Mahatma Gandhi was born on 2nd October 1969. After his early education in India, he went to England to qualify himself for the bar. He became a barrister. He practiced in South Africa and started Satyagraha to secure for Indians and their due rights. On his return to India in 1915, he joined the Indian National Congress. He threw his heart and soul into India’s struggle for freedom.
He was the very life and soul of India. For three decades, he remained the guiding deity of Congress. He was both a saint and a politician. Throughout his wonderful career, he dominated the field of politics in India. At last, he brought her freedom on August 15, 1947.
As a man, he was a noble specimen of humanity and led a saintly life. He preached and practiced truth and nonviolence. For about four decades his contribution to political, social, educational, religious and ethical topics commanded respect and attention both at home and abroad. His stress was never on the intellectual approach a problem but on the character of the Indian people.
Though he had poor physique yet he had something of steel in him. He did not yield to physical powers, however great and formidable they might be. In his personal dealings with individual hostile to him, he had gained many a victory. It was remarkable how, by shear force of personality, he would win over an opponent. He was the true representative of the teeming millions of India.
He knew his India well and reacted to her lightest tremors. He gauged a situation accurately and almost instinctively. He had a knack of acting at the most psychological moments. Sometimes he was the single minded revolutionary going like the arrow to his goal and shaking up millions in the process. He did not descend from the top. He seemed to emerge from the billions of India speaking their language.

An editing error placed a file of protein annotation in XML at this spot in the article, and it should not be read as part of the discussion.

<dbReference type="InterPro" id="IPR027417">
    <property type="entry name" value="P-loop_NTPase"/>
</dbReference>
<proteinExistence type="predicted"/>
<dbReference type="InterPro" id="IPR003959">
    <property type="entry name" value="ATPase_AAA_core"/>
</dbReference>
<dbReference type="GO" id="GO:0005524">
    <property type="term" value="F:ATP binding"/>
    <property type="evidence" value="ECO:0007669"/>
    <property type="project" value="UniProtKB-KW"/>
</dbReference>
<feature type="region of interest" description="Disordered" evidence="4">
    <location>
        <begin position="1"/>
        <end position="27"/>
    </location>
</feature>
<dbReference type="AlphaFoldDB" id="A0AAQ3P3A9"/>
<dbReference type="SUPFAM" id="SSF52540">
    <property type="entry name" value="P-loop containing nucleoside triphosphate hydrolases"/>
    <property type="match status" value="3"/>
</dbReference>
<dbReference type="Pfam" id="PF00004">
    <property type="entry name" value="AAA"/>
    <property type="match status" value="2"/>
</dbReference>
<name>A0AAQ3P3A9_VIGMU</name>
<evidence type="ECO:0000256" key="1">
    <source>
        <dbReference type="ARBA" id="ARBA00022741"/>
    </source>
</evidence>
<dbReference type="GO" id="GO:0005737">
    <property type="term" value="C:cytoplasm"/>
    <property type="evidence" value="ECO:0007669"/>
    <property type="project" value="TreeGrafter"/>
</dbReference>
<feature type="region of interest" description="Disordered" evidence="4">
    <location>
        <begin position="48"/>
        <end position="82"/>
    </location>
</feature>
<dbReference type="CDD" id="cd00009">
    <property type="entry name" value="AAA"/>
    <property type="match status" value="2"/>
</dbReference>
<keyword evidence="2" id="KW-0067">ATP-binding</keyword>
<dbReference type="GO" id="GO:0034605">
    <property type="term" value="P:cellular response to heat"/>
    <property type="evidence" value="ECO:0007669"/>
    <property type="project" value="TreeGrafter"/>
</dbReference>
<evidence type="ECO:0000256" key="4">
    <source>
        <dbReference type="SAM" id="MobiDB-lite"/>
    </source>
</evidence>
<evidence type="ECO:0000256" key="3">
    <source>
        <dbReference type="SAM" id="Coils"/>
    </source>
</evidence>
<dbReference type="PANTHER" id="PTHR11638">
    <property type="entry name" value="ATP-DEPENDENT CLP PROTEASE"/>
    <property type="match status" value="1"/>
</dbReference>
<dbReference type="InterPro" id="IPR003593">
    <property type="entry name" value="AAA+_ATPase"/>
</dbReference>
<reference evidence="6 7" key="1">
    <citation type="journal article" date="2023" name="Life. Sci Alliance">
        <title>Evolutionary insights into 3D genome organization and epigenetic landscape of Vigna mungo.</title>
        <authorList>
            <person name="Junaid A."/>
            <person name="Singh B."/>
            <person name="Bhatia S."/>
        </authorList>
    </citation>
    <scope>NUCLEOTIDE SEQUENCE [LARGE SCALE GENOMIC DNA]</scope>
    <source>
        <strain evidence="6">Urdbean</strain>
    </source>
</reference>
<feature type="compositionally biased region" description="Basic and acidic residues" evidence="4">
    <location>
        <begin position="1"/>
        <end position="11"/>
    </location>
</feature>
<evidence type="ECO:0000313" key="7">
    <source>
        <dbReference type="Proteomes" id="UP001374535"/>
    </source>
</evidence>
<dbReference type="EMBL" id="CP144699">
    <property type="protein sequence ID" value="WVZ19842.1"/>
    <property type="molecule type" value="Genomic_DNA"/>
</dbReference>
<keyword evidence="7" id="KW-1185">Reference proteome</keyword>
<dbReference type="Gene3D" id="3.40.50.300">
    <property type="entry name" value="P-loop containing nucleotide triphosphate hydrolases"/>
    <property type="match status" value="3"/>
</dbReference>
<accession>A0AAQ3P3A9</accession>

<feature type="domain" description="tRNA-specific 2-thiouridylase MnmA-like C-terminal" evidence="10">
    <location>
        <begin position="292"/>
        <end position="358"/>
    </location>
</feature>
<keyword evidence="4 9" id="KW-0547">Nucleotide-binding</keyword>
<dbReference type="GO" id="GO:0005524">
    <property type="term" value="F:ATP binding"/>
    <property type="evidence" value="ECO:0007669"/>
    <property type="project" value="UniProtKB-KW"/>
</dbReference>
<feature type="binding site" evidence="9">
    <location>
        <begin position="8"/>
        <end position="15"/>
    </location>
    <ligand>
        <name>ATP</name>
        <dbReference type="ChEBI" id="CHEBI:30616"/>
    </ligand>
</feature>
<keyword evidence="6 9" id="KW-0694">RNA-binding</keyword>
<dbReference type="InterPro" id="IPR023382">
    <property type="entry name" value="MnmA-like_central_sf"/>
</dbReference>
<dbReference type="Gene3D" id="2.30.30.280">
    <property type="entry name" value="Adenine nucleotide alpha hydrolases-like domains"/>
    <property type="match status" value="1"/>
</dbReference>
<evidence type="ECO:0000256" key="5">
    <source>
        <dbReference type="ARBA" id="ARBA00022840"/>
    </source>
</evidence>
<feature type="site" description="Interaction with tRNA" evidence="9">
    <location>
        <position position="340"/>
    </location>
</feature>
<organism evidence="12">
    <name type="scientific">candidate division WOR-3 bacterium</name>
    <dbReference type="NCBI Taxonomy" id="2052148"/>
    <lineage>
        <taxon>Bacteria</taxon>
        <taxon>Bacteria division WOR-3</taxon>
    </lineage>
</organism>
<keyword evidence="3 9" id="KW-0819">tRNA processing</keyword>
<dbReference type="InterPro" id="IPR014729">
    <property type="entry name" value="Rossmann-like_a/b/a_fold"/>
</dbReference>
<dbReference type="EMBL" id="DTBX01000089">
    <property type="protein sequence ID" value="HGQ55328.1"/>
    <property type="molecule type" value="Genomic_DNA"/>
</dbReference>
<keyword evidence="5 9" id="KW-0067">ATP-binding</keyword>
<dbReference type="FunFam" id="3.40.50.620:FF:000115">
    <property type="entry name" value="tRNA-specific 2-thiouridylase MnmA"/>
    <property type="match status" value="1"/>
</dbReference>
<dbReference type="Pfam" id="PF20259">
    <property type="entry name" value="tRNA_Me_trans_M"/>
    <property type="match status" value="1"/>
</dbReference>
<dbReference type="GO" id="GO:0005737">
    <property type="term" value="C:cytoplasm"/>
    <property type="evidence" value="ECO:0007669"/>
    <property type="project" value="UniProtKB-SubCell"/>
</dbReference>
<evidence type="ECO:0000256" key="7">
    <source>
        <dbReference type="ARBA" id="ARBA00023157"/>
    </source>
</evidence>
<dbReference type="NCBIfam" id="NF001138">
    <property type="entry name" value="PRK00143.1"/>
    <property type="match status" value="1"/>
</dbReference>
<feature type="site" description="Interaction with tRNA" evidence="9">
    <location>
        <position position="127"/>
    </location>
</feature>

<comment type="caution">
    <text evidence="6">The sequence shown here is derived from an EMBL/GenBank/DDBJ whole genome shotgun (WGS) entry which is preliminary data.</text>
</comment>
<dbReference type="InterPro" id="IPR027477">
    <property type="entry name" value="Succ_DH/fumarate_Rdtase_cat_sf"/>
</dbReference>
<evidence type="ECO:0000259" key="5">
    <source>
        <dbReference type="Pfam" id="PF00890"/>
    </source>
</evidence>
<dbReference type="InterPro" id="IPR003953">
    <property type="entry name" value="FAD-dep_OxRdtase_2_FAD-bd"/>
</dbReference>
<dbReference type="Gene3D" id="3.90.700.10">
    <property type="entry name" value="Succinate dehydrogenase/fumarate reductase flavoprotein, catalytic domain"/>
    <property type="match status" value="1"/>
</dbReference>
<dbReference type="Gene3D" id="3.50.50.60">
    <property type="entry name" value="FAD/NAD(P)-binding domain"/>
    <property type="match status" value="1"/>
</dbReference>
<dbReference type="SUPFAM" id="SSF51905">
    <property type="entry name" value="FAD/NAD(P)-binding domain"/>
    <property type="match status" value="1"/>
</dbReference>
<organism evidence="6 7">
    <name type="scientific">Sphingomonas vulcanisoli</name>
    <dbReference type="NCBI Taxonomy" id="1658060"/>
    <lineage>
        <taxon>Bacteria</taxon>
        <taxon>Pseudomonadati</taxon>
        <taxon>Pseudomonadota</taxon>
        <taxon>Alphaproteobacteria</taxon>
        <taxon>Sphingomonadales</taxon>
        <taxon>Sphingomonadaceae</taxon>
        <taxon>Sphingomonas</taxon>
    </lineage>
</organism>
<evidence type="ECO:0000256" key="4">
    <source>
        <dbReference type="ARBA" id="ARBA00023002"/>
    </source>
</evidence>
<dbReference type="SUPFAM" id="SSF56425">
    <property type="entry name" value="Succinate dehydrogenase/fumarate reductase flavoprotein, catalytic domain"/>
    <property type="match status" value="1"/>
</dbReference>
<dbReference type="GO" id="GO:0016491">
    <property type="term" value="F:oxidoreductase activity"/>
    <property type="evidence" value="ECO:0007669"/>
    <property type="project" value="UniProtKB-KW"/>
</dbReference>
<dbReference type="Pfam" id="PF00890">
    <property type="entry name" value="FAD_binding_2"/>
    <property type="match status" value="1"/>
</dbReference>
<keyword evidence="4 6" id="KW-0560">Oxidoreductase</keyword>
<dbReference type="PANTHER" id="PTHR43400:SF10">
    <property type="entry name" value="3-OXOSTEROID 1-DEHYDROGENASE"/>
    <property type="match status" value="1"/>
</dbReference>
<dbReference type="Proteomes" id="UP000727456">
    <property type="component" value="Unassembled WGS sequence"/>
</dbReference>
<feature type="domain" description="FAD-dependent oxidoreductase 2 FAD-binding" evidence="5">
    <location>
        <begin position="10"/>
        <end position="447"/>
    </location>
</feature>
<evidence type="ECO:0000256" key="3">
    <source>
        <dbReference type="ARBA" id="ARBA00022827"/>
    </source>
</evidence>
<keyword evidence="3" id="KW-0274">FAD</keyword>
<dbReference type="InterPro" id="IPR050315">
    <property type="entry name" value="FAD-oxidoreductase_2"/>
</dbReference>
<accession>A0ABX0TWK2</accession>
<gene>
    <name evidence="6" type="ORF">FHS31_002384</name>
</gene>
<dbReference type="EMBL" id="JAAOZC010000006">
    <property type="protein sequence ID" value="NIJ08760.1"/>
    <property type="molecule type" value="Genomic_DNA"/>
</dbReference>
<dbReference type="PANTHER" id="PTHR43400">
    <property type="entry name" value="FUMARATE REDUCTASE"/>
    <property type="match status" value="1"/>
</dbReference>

He was a staunch Nationalist. He was a man who felt he had a message not only for India but for the world. He practised what he preached. He always began with himself. His words and actions fitted into each other like a glove on the hand. Whatever the consequences, he never lost his integrity. There was always an organic completeness about his life and work.
He was very wise, but he never tried to show off his wisdom. He was simple and childlike in many ways and he loved children. He taught us not to hate anybody, not to quarrel, but to play with one another and co-operate in the service of the country. In regard to the basic things, he was inflexible and firm as a rock. For him there was no compromise with what he considered evil.
He taught the lesson of unity, equality, and brotherhood. The Father of the Nation was the great believe in the efficacy of prayer. On the evening of January 1948 he was, as usual, going to the prayer meeting in Birla house, a misguided youth fired at Gandhiji killing him there and then.
He was the greatest of the great and the like of him may not be born for centuries to come.